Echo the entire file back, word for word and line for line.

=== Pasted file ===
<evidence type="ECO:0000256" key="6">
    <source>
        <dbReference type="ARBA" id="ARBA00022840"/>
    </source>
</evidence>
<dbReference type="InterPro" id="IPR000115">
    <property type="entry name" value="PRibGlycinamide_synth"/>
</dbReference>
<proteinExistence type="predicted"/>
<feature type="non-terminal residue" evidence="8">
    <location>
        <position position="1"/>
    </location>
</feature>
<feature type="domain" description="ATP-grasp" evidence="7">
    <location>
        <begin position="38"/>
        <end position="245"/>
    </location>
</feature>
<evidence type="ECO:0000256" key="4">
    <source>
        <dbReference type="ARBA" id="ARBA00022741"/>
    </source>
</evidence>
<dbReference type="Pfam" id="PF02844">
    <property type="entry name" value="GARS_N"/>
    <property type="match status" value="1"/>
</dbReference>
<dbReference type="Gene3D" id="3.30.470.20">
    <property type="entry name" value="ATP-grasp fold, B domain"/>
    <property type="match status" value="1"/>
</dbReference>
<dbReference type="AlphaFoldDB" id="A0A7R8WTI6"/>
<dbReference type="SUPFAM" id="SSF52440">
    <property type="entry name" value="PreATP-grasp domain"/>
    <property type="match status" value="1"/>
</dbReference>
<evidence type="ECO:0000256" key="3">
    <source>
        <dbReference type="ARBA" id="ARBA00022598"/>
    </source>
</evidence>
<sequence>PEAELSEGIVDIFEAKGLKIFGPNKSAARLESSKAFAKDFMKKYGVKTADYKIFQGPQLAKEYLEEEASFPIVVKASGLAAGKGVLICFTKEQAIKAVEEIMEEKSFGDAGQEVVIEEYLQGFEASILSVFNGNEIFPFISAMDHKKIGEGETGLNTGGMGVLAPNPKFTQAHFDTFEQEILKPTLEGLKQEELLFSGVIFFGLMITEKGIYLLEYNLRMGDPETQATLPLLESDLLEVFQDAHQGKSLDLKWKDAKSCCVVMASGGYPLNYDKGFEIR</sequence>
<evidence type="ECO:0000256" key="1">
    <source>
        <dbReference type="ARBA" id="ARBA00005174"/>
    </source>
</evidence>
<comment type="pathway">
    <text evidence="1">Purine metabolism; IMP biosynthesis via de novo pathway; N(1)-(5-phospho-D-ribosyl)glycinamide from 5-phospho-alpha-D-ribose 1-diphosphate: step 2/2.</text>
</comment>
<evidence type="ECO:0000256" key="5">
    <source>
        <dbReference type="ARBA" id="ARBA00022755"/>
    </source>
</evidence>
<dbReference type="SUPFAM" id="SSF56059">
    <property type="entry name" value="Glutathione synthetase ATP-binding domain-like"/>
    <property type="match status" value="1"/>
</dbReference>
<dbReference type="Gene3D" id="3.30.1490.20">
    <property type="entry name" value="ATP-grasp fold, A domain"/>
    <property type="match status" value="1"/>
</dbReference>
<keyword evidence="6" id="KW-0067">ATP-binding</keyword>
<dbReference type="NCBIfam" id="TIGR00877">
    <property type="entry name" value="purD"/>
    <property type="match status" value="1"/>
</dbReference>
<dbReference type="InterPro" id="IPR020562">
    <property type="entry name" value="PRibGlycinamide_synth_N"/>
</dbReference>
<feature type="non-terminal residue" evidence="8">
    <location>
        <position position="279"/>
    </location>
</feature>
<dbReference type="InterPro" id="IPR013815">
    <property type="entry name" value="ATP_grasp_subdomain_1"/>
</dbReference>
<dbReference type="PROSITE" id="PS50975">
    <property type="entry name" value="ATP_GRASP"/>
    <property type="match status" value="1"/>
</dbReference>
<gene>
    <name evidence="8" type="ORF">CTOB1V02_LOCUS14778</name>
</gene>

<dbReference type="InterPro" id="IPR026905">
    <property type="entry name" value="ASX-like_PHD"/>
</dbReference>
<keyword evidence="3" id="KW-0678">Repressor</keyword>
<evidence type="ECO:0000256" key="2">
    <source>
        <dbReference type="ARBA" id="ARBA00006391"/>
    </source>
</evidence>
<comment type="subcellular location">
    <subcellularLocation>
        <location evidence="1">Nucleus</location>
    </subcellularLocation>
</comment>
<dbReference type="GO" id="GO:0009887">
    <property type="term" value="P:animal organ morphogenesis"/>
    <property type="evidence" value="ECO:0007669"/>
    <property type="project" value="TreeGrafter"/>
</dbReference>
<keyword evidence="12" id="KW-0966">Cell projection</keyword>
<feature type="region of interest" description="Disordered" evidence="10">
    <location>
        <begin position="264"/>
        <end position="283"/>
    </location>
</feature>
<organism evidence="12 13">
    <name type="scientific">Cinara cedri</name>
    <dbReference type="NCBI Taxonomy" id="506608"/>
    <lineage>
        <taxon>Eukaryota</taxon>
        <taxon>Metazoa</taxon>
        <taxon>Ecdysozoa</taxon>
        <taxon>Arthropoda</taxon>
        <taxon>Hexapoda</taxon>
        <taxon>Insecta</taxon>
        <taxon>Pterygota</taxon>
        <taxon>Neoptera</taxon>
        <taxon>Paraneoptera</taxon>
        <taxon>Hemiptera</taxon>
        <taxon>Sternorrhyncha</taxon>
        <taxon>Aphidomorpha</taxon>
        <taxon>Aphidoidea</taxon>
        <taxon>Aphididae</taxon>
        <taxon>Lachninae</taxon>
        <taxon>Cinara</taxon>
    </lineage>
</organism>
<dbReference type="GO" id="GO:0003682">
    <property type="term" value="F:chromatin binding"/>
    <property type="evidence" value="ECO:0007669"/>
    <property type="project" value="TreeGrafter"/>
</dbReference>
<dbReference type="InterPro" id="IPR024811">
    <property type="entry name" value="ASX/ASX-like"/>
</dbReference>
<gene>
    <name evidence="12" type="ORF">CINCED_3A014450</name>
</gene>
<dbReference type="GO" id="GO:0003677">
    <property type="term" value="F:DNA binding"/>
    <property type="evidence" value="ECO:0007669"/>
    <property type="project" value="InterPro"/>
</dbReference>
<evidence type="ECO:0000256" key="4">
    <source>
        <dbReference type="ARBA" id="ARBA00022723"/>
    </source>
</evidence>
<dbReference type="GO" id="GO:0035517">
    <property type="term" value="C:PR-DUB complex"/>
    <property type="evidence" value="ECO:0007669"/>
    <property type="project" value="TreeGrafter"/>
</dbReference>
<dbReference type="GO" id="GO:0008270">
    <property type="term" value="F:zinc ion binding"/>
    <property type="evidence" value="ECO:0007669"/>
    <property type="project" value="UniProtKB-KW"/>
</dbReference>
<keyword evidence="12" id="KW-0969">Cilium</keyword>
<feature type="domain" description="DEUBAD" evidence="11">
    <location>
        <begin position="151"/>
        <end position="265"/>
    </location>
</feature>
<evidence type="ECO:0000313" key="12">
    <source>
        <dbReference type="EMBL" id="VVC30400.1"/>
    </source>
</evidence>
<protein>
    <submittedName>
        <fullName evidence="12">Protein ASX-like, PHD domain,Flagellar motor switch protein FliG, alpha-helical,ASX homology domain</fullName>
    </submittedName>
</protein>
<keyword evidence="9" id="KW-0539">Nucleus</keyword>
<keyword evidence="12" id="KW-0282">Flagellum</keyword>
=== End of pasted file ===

<evidence type="ECO:0000256" key="6">
    <source>
        <dbReference type="ARBA" id="ARBA00022840"/>
    </source>
</evidence>
<dbReference type="InterPro" id="IPR000115">
    <property type="entry name" value="PRibGlycinamide_synth"/>
</dbReference>
<proteinExistence type="predicted"/>
<feature type="non-terminal residue" evidence="8">
    <location>
        <position position="1"/>
    </location>
</feature>
<feature type="domain" description="ATP-grasp" evidence="7">
    <location>
        <begin position="38"/>
        <end position="245"/>
    </location>
</feature>
<evidence type="ECO:0000256" key="4">
    <source>
        <dbReference type="ARBA" id="ARBA00022741"/>
    </source>
</evidence>
<dbReference type="Pfam" id="PF02844">
    <property type="entry name" value="GARS_N"/>
    <property type="match status" value="1"/>
</dbReference>
<dbReference type="Gene3D" id="3.30.470.20">
    <property type="entry name" value="ATP-grasp fold, B domain"/>
    <property type="match status" value="1"/>
</dbReference>
<dbReference type="AlphaFoldDB" id="A0A7R8WTI6"/>
<dbReference type="SUPFAM" id="SSF52440">
    <property type="entry name" value="PreATP-grasp domain"/>
    <property type="match status" value="1"/>
</dbReference>
<evidence type="ECO:0000256" key="3">
    <source>
        <dbReference type="ARBA" id="ARBA00022598"/>
    </source>
</evidence>
<sequence>PEAELSEGIVDIFEAKGLKIFGPNKSAARLESSKAFAKDFMKKYGVKTADYKIFQGPQLAKEYLEEEASFPIVVKASGLAAGKGVLICFTKEQAIKAVEEIMEEKSFGDAGQEVVIEEYLQGFEASILSVFNGNEIFPFISAMDHKKIGEGETGLNTGGMGVLAPNPKFTQAHFDTFEQEILKPTLEGLKQEELLFSGVIFFGLMITEKGIYLLEYNLRMGDPETQATLPLLESDLLEVFQDAHQGKSLDLKWKDAKSCCVVMASGGYPLNYDKGFEIR</sequence>
<evidence type="ECO:0000256" key="1">
    <source>
        <dbReference type="ARBA" id="ARBA00005174"/>
    </source>
</evidence>
<comment type="pathway">
    <text evidence="1">Purine metabolism; IMP biosynthesis via de novo pathway; N(1)-(5-phospho-D-ribosyl)glycinamide from 5-phospho-alpha-D-ribose 1-diphosphate: step 2/2.</text>
</comment>
<evidence type="ECO:0000256" key="5">
    <source>
        <dbReference type="ARBA" id="ARBA00022755"/>
    </source>
</evidence>
<dbReference type="SUPFAM" id="SSF56059">
    <property type="entry name" value="Glutathione synthetase ATP-binding domain-like"/>
    <property type="match status" value="1"/>
</dbReference>
<dbReference type="Gene3D" id="3.30.1490.20">
    <property type="entry name" value="ATP-grasp fold, A domain"/>
    <property type="match status" value="1"/>
</dbReference>
<keyword evidence="6" id="KW-0067">ATP-binding</keyword>
<dbReference type="NCBIfam" id="TIGR00877">
    <property type="entry name" value="purD"/>
    <property type="match status" value="1"/>
</dbReference>
<dbReference type="InterPro" id="IPR020562">
    <property type="entry name" value="PRibGlycinamide_synth_N"/>
</dbReference>
<feature type="non-terminal residue" evidence="8">
    <location>
        <position position="279"/>
    </location>
</feature>
<dbReference type="InterPro" id="IPR013815">
    <property type="entry name" value="ATP_grasp_subdomain_1"/>
</dbReference>
<dbReference type="PROSITE" id="PS50975">
    <property type="entry name" value="ATP_GRASP"/>
    <property type="match status" value="1"/>
</dbReference>
<gene>
    <name evidence="8" type="ORF">CTOB1V02_LOCUS14778</name>
</gene>

<dbReference type="InterPro" id="IPR026905">
    <property type="entry name" value="ASX-like_PHD"/>
</dbReference>
<keyword evidence="3" id="KW-0678">Repressor</keyword>
<evidence type="ECO:0000256" key="2">
    <source>
        <dbReference type="ARBA" id="ARBA00006391"/>
    </source>
</evidence>
<comment type="subcellular location">
    <subcellularLocation>
        <location evidence="1">Nucleus</location>
    </subcellularLocation>
</comment>
<dbReference type="GO" id="GO:0009887">
    <property type="term" value="P:animal organ morphogenesis"/>
    <property type="evidence" value="ECO:0007669"/>
    <property type="project" value="TreeGrafter"/>
</dbReference>
<keyword evidence="12" id="KW-0966">Cell projection</keyword>
<feature type="region of interest" description="Disordered" evidence="10">
    <location>
        <begin position="264"/>
        <end position="283"/>
    </location>
</feature>
<organism evidence="12 13">
    <name type="scientific">Cinara cedri</name>
    <dbReference type="NCBI Taxonomy" id="506608"/>
    <lineage>
        <taxon>Eukaryota</taxon>
        <taxon>Metazoa</taxon>
        <taxon>Ecdysozoa</taxon>
        <taxon>Arthropoda</taxon>
        <taxon>Hexapoda</taxon>
        <taxon>Insecta</taxon>
        <taxon>Pterygota</taxon>
        <taxon>Neoptera</taxon>
        <taxon>Paraneoptera</taxon>
        <taxon>Hemiptera</taxon>
        <taxon>Sternorrhyncha</taxon>
        <taxon>Aphidomorpha</taxon>
        <taxon>Aphidoidea</taxon>
        <taxon>Aphididae</taxon>
        <taxon>Lachninae</taxon>
        <taxon>Cinara</taxon>
    </lineage>
</organism>
<dbReference type="GO" id="GO:0003682">
    <property type="term" value="F:chromatin binding"/>
    <property type="evidence" value="ECO:0007669"/>
    <property type="project" value="TreeGrafter"/>
</dbReference>
<dbReference type="InterPro" id="IPR024811">
    <property type="entry name" value="ASX/ASX-like"/>
</dbReference>
<gene>
    <name evidence="12" type="ORF">CINCED_3A014450</name>
</gene>
<dbReference type="GO" id="GO:0003677">
    <property type="term" value="F:DNA binding"/>
    <property type="evidence" value="ECO:0007669"/>
    <property type="project" value="InterPro"/>
</dbReference>
<evidence type="ECO:0000256" key="4">
    <source>
        <dbReference type="ARBA" id="ARBA00022723"/>
    </source>
</evidence>
<dbReference type="GO" id="GO:0035517">
    <property type="term" value="C:PR-DUB complex"/>
    <property type="evidence" value="ECO:0007669"/>
    <property type="project" value="TreeGrafter"/>
</dbReference>
<dbReference type="GO" id="GO:0008270">
    <property type="term" value="F:zinc ion binding"/>
    <property type="evidence" value="ECO:0007669"/>
    <property type="project" value="UniProtKB-KW"/>
</dbReference>
<keyword evidence="12" id="KW-0969">Cilium</keyword>
<feature type="domain" description="DEUBAD" evidence="11">
    <location>
        <begin position="151"/>
        <end position="265"/>
    </location>
</feature>
<evidence type="ECO:0000313" key="12">
    <source>
        <dbReference type="EMBL" id="VVC30400.1"/>
    </source>
</evidence>
<protein>
    <submittedName>
        <fullName evidence="12">Protein ASX-like, PHD domain,Flagellar motor switch protein FliG, alpha-helical,ASX homology domain</fullName>
    </submittedName>
</protein>
<keyword evidence="9" id="KW-0539">Nucleus</keyword>
<keyword evidence="12" id="KW-0282">Flagellum</keyword>